"Especially right now with those two guys, I think every time they stepped it up, it seems like in the last month, they've won. It's pretty impressive to see that their longevity is continuing."

It is no secret that Woods and Mickelson are not best buddies, and who is to say they should be? There appears to be a strong mutual respect, and a letting down of the guard during U.S. team competitions in which Woods and Mickelson have been on Ryder Cup and Presidents Cup teams together dating to 1997. The lone time they weren't teammates was 2008, when Woods missed the Ryder Cup because of injury.

To that end, they've rarely gone head-to-head in major championships. Only nine times have they been paired together in majors, and just twice in the final round -- Woods won the 2001 Masters, shooting 68 to Mickelson's 70 the last day. The other time was at the 2009 Masters, where Mickelson was fifth and Woods tied for sixth.

Woods is coming off an impressive win at the WGC-Bridgestone Invitational, where he shot a second-round 61 to take a 7-stroke lead after 36 holes and never relinquished it.

"I think that having Tiger win last week is great, because I can't remember the last time somebody won the week before a major and then went on and won," Mickelson said, tongue planted firmly in cheek.

Mickelson, of course, won the Scottish Open last month before winning the Open Championship the following week.

"Having him back, having him play well, having him win like he's won this year is great for the game of golf," Mickelson said. "And the work he's been doing with [swing coach] Sean Foley has been noticeable and been paying off and he's not having the shots that he's had for a few years. He's playing solid and he played great last week. I think it's great for the game to have him back playing well."

As is typically the case, Woods and Mickelson are not playing on the same side of the draw, lessening their chances to be grouped together on the weekend -- unless they shoot the exact same scores and there is some separation. (Woods plays Thursday morning with Keegan Bradley and Davis Love III; Mickelson is grouped in the afternoon with Adam Scott and Justin Rose.)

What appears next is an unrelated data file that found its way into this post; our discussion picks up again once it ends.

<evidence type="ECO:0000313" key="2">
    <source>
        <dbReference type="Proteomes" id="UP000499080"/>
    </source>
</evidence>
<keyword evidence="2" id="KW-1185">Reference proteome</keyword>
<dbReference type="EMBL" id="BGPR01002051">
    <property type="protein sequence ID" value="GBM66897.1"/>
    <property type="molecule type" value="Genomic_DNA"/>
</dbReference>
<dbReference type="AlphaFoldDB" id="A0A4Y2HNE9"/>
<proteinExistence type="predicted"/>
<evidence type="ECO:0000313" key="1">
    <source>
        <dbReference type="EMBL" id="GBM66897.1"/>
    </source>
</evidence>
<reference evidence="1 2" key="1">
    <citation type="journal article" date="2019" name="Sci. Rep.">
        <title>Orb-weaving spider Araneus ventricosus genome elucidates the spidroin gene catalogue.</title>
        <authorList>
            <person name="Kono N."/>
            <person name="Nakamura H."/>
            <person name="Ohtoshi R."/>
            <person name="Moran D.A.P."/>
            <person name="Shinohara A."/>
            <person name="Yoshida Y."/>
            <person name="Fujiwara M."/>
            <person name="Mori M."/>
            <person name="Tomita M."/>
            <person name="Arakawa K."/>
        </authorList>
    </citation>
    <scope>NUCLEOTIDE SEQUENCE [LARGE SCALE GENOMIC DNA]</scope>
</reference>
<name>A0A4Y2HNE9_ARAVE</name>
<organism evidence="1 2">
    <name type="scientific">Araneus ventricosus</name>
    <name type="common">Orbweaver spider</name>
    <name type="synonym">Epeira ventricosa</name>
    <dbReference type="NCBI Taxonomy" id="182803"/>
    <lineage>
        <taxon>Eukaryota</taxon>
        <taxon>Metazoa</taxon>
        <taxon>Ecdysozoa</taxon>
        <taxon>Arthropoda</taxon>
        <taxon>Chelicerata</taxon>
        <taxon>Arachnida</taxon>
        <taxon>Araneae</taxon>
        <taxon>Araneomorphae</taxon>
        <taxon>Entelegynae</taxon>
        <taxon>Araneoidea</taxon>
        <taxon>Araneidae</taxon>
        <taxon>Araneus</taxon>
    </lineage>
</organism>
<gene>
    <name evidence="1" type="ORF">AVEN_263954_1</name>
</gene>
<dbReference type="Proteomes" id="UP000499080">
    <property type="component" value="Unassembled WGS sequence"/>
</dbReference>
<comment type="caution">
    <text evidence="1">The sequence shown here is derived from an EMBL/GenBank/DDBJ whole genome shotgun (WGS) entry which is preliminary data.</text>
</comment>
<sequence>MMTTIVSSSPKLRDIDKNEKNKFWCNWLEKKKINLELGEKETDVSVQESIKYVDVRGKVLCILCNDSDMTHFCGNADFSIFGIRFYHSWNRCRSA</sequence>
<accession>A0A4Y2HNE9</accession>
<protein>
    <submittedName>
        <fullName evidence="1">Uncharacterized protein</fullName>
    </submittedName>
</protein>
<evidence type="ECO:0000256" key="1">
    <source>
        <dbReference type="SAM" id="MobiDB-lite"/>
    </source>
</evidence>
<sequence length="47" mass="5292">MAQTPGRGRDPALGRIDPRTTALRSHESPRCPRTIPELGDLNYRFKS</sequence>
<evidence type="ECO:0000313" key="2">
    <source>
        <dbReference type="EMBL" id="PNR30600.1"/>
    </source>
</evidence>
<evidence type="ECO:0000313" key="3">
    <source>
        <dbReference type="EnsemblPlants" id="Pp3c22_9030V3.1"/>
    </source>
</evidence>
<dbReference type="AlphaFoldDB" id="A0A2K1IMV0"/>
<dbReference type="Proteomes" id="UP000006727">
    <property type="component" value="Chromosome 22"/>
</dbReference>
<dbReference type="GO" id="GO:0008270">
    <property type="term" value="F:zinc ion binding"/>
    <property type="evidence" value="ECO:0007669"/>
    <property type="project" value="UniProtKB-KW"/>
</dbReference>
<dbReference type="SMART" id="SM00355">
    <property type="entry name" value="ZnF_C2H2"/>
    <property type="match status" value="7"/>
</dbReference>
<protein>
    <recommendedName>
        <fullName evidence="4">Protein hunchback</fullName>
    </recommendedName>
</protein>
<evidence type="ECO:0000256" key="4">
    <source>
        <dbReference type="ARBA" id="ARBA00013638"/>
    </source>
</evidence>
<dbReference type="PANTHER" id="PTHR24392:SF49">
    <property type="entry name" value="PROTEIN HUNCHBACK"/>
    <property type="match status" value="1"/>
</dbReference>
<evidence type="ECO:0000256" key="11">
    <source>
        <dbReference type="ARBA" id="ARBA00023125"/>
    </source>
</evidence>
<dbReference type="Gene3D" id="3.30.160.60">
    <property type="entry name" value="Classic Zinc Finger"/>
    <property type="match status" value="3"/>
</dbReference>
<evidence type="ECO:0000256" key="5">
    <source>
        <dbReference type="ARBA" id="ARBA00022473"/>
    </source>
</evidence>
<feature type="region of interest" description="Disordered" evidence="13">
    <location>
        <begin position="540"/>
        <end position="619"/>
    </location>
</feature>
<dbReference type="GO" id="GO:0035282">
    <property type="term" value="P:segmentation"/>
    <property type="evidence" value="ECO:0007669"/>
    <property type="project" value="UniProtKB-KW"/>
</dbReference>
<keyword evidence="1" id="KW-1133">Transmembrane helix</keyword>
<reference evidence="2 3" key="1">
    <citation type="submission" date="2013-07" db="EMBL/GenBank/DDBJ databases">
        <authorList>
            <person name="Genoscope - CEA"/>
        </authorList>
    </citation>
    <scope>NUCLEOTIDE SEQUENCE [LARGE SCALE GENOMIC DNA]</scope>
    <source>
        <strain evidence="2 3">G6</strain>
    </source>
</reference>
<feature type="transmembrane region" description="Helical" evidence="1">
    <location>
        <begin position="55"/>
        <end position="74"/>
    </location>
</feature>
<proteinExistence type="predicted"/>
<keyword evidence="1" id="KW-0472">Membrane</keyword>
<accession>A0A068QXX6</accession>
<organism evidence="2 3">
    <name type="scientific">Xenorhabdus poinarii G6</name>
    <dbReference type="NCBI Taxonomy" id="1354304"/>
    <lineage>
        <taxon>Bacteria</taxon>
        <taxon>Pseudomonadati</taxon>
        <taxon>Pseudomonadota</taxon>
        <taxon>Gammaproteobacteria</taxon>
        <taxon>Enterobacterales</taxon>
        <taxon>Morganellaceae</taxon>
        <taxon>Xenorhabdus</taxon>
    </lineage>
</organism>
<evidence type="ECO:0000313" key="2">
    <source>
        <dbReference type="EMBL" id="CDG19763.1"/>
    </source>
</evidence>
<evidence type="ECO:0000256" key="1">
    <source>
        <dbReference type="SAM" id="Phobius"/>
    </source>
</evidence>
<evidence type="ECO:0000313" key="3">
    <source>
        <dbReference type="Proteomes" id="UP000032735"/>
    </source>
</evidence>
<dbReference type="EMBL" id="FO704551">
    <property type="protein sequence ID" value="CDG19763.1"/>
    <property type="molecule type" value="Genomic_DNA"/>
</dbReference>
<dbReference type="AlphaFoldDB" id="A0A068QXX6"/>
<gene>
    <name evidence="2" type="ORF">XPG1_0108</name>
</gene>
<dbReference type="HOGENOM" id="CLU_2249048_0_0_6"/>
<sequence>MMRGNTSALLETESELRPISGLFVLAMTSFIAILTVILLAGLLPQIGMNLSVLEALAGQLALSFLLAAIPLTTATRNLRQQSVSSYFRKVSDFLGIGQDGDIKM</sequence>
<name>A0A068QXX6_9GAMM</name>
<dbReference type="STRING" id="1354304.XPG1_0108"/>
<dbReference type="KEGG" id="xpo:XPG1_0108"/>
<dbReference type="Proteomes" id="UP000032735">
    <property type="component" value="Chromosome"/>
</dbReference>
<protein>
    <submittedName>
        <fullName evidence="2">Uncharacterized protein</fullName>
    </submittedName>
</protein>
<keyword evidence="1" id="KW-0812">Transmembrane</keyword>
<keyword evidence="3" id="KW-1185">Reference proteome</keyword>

Could there be a final-round showdown between the two? Frankly, it is a lot to ask. It doesn't happen very often, no matter who holds the top spots in the rankings.

"It's pretty tough in golf to have rivalries," Mahan said. "With the depths of field and the quality of players, it's hard to have two guys battle it out. Golf is not like that. There's just too many good players."

"We've battled and we've gone head-to-head quite a few times, but not as much as people might think," Woods said.

Dating to 1997, Woods and Mickelson have been grouped together just 32 times -- including a World Golf Championship event in China -- with Woods coming out on top in those head-to-head matchups 15-13-4. Woods got the best of Mickelson the last two times they were grouped during the first two rounds of the 2012 U.S. Open, but Mickelson had shot the better score in eight of the previous 14 matchups.

It is a long way until Sunday, a long shot for a possible showdown between two veteran, accomplished players who are back to the positions they held for so long.

But there is nothing wrong with dreaming about such a scenario, or even simply hoping they are both in contention. For all their time together atop the world rankings, a Sunday showdown in a major would be a rare and welcome occurrence.